View Poll Results: what is the ideal age between men and women?

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  • women should be older

    35 14.64%
  • men should be 0-5 years older

    124 51.88%
  • men should be 5-10 years older

    74 30.96%
  • men should be 10 years older or more

    35 14.64%
Multiple Choice Poll.
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Thread: Why Women Should Marry Young and Why They Should Marry Mature Men

  1. #211
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    My male ancestors all got married between 25-35. And some of my maternal ancestors were married and pregnant at 17. This wasn't the Medieval Ages but back at the beginning of the last century.


    Things have not changed much. I'm a student. And I received no attention from women in the long-term relationship or dating realm. Though that doesn't bug me since it makes a lot of sense. The only success I've ever had was prowling around bars and that has only been flings.


    That's the thing I am a student. I can barely sustain my own academic studies, I would be financially ruined if I found out I had a pregnant Wife to deal with. I would have to drop out of school and become a laborer.
    Or I can wait 6 and 10 years, graduate with a couple of degrees and make a high five figure salary as an entry level accountant and lawyer, and raise four high stock children or become like the duggars and raise 15, lol.

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  3. #213
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    Last year we had the following odd constellation: I was 19, my (now ex) girlfriend at the time was 26, my father was 44 and his current partner (not my mother, lol, she's a year older than my father ) was approaching her 32nd birthday. It was curious, because there was less than a year of an age difference between my precedessor with that girl and my father's woman.

    Either way - I spoke about the topic with marrying late to my grandfather today. He told me that perhaps it was wiser if I left my romantic matters beyond my degree for the simple fact that women crave security. Perhaps something rings true in that.

    Ideally - perhaps the man should be 3-7 years older than the woman. He would be more experienced, and thus have a more stable life to offer, and it's perhaps the best basis for having a large family. But when are things really ideal? Many people meet during their degrees or even during "high-school" (to make it understandable for the Americans here ) and there's no such age gap - they make the same experiences together as they move through life, which can perhaps also be a good experience: One that tends to test relationships --- and if they pass that test of adverse times, then they are stronger thereafter.

    Practically - at present such isn't feasible for me. I'm 20 years of age, and if the love of my life approached me tomorrow, she couldn't be much younger than I. Perhaps 17 (3 years younger) would be as far as I would go, if she is mature enough. There was a pretty amazing and rather mature (physically and mentally) lassie last year at near enough 5 years my junior (i.e. she was 14 when I met her) who chased me for awhile --- before she revealed she was 14, I had seriously thought she was 18. That was of course a clear no-no. 14/15 is clearly too young!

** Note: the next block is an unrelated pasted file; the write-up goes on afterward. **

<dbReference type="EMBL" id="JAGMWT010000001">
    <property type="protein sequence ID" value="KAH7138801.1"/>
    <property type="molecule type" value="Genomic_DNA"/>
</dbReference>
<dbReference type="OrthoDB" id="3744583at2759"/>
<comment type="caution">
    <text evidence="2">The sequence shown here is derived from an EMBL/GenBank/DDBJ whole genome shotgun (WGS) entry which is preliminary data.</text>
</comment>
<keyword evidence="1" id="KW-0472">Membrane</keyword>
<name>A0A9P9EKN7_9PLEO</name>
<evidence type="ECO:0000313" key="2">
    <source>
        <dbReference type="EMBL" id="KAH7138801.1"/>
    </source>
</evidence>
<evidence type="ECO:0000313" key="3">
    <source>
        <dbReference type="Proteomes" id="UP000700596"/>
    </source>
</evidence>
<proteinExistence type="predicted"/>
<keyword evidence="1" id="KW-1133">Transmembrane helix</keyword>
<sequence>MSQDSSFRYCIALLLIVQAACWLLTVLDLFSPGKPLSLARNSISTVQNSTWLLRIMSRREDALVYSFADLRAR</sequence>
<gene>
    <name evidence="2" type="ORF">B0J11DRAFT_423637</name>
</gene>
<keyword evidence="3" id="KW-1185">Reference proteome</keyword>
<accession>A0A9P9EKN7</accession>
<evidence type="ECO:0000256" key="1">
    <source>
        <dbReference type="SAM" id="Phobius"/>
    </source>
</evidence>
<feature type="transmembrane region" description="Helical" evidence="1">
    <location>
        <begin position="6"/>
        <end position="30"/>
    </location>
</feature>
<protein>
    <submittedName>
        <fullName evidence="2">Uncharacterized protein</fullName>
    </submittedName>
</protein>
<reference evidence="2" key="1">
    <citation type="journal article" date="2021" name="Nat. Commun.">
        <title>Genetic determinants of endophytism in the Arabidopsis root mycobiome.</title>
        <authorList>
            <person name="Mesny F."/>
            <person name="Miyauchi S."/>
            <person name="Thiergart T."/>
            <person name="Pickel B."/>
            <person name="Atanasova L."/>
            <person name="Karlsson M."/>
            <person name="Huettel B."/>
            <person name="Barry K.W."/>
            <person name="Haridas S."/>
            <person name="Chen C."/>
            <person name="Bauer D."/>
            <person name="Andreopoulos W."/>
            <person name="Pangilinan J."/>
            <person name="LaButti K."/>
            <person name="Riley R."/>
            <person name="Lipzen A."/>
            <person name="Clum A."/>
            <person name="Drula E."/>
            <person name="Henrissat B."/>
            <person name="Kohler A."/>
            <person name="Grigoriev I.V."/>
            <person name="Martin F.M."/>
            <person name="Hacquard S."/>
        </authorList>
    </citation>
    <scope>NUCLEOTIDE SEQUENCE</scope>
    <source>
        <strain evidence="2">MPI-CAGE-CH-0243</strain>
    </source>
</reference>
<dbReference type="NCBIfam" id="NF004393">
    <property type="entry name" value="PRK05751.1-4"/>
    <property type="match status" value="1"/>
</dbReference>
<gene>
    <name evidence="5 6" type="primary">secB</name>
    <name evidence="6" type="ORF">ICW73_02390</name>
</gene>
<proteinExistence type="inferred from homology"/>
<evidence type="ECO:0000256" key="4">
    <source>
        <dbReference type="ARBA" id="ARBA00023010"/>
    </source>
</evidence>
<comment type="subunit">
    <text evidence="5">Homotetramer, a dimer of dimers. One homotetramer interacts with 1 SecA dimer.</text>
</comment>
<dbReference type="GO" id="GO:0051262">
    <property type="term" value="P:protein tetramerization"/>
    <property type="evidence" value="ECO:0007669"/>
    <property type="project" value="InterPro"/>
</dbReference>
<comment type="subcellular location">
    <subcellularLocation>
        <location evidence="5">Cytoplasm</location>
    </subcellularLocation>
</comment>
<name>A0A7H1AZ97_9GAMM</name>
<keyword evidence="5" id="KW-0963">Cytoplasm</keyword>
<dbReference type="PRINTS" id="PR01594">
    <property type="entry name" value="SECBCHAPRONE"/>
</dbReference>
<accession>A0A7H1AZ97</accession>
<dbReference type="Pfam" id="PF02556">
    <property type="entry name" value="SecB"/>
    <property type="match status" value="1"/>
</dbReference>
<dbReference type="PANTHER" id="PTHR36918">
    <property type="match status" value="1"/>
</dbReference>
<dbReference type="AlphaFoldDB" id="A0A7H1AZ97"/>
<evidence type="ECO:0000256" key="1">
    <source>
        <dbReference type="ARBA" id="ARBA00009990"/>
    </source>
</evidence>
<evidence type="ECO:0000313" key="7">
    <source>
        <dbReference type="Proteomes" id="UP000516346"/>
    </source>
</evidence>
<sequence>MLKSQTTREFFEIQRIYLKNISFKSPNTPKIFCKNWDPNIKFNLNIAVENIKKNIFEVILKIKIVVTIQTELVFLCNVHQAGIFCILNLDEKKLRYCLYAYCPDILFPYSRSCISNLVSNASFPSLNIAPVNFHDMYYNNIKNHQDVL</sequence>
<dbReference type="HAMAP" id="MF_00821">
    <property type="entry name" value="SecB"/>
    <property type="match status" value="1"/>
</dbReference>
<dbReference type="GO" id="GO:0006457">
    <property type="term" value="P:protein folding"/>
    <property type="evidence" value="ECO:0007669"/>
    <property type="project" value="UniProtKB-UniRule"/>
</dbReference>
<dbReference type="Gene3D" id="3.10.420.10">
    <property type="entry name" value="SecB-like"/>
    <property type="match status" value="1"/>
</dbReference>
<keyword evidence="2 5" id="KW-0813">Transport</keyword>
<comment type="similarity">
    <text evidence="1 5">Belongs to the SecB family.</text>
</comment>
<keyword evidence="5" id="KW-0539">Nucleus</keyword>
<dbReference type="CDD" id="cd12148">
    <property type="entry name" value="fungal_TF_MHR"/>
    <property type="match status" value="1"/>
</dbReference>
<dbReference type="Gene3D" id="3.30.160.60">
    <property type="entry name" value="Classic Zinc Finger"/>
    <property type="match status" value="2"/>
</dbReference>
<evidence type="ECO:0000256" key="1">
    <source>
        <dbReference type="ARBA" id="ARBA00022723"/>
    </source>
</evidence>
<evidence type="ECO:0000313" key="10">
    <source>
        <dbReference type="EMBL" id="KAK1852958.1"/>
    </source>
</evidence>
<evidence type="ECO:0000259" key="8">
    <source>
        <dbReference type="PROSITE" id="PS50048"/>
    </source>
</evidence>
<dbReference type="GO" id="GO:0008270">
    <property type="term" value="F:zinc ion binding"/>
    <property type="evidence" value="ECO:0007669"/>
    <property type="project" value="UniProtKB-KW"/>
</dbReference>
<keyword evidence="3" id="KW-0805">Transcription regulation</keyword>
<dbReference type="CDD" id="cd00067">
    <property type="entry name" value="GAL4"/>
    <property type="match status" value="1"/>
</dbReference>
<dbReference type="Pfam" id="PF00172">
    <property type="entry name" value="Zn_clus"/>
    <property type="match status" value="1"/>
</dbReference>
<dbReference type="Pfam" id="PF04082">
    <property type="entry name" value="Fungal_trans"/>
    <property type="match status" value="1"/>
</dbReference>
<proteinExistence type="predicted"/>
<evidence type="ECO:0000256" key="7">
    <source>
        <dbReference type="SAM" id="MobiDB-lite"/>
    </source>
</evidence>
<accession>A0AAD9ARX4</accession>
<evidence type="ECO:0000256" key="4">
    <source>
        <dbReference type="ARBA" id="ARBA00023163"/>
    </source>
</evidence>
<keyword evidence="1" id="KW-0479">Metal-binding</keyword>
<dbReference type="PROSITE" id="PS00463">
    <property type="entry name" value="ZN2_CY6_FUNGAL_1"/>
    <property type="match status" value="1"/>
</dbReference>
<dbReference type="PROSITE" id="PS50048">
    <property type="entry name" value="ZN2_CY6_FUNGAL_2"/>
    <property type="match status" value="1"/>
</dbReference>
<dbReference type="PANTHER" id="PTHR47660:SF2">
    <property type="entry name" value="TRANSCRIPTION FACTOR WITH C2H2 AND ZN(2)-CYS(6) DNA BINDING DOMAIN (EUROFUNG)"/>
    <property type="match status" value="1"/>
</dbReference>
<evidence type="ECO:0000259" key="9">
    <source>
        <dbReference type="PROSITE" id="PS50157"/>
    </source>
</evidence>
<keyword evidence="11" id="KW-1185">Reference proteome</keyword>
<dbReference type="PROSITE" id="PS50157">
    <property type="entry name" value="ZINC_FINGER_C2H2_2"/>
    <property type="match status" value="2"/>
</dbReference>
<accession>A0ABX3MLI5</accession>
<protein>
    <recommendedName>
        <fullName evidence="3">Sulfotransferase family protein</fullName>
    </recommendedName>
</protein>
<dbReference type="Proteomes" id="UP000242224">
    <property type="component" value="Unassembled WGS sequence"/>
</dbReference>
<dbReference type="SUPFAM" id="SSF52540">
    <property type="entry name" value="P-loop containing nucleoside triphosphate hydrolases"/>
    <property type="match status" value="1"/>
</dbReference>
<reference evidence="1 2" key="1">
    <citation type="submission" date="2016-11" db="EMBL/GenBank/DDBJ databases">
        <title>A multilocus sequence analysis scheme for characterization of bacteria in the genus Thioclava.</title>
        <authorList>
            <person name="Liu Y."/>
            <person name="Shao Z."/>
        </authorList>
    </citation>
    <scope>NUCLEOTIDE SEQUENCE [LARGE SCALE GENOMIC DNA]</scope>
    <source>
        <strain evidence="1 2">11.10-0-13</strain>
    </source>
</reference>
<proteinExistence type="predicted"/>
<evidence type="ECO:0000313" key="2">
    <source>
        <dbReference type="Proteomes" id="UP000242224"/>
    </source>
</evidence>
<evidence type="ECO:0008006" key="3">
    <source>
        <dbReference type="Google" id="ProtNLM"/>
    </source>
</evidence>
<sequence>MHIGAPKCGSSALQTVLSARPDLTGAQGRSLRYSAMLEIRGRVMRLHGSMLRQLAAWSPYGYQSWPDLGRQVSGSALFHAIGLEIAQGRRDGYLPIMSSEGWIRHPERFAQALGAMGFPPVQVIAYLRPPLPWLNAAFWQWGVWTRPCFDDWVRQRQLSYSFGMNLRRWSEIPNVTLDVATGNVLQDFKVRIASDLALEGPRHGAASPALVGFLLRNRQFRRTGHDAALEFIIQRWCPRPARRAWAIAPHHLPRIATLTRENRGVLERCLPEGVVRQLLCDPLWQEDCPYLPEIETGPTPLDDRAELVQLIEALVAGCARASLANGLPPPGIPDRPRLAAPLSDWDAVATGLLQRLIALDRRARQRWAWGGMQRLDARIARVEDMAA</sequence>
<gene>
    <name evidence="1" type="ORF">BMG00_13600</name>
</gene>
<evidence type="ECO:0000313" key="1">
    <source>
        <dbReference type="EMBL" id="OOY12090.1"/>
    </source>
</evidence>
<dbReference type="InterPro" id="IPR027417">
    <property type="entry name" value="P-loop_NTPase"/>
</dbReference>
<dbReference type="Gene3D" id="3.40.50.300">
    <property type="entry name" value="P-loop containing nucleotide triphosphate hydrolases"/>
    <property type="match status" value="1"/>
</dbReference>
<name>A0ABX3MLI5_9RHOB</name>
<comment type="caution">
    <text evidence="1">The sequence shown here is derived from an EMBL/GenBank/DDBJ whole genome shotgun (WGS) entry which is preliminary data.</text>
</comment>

My experiences with women younger than I have at large been absolutely catastrophic --- so for myself, I have long looked 2-3 upwards, i.e. at present that'd be a woman aged 22-23: I finished my school at 16, so I have about two years of a head-start --- by the time I'm finished with all of my degree and safely in work, she's not approached the "I'm 30 and I'm still childless threshold". A bit of a bonus, really.

    For myself, in terms of the woman's mental maturity, I'm always looking towards 2-3 years older at this stage; in terms of actual age I'd prefer a woman 0-3 years younger at this stage. But Hel, love will find me either way --- and I'm sure I'd be thrilled to take up the challenges involved with a relationship, regardless of whether the girl is younger or older. A German-speaking member of this forum is 6 years her husband's senior and had her first child around the 29/30 turn - yet still went on to have 10 children. So it really depends on the situation, etc. pp.
    -In kalte Schatten versunken... /Germaniens Volk erstarrt / Gefroren von Lügen / In denen die Welt verharrt-
    -Die alte Seele trauernd und verlassen / Verblassend in einer erklärbaren Welt / Schwebend in einem Dunst der Wehmut / Ein Schrei der nur unmerklich gellt-
    -Auch ich verspüre Demut / Vor dem alten Geiste der Ahnen / Wird es mir vergönnt sein / Gen Walhalla aufzufahren?-

    (Heimdalls Wacht, In kalte Schatten versunken, stanzas 4-6)

  4. #214
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    Student males aren't reliable for marriage. They're too busy taking care of themselves, how will they take care of their wife and child too? Women students marrying isn't a problem, because the woman's role is to be taken care of, and with the man doing all the necessary work she'll have time for the children too.

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    Quote Originally Posted by Bärin View Post
    Women students marrying isn't a problem, because the woman's role is to be taken care of, and with the man doing all the necessary work she'll have time for the children too.
    BS. In those formative first three years a child needs a parent around at at most times. A student mother is usually taken off for either the morning or the afternoon for lectures and coursework. The time the course takes out of the man's breadwinning hours is the exact same time it takes out of the woman's hours at home.

    You say that "with the man doing all the necessary work" that she'll have time for the children too: So what do you expect the man to do when you're a student female: That you can get a degree and have all the fun sides with your children whilst he both earns the money AND does the household? Sounds a lot like the feminists' version of "fair share of chores" to me.
    -In kalte Schatten versunken... /Germaniens Volk erstarrt / Gefroren von Lügen / In denen die Welt verharrt-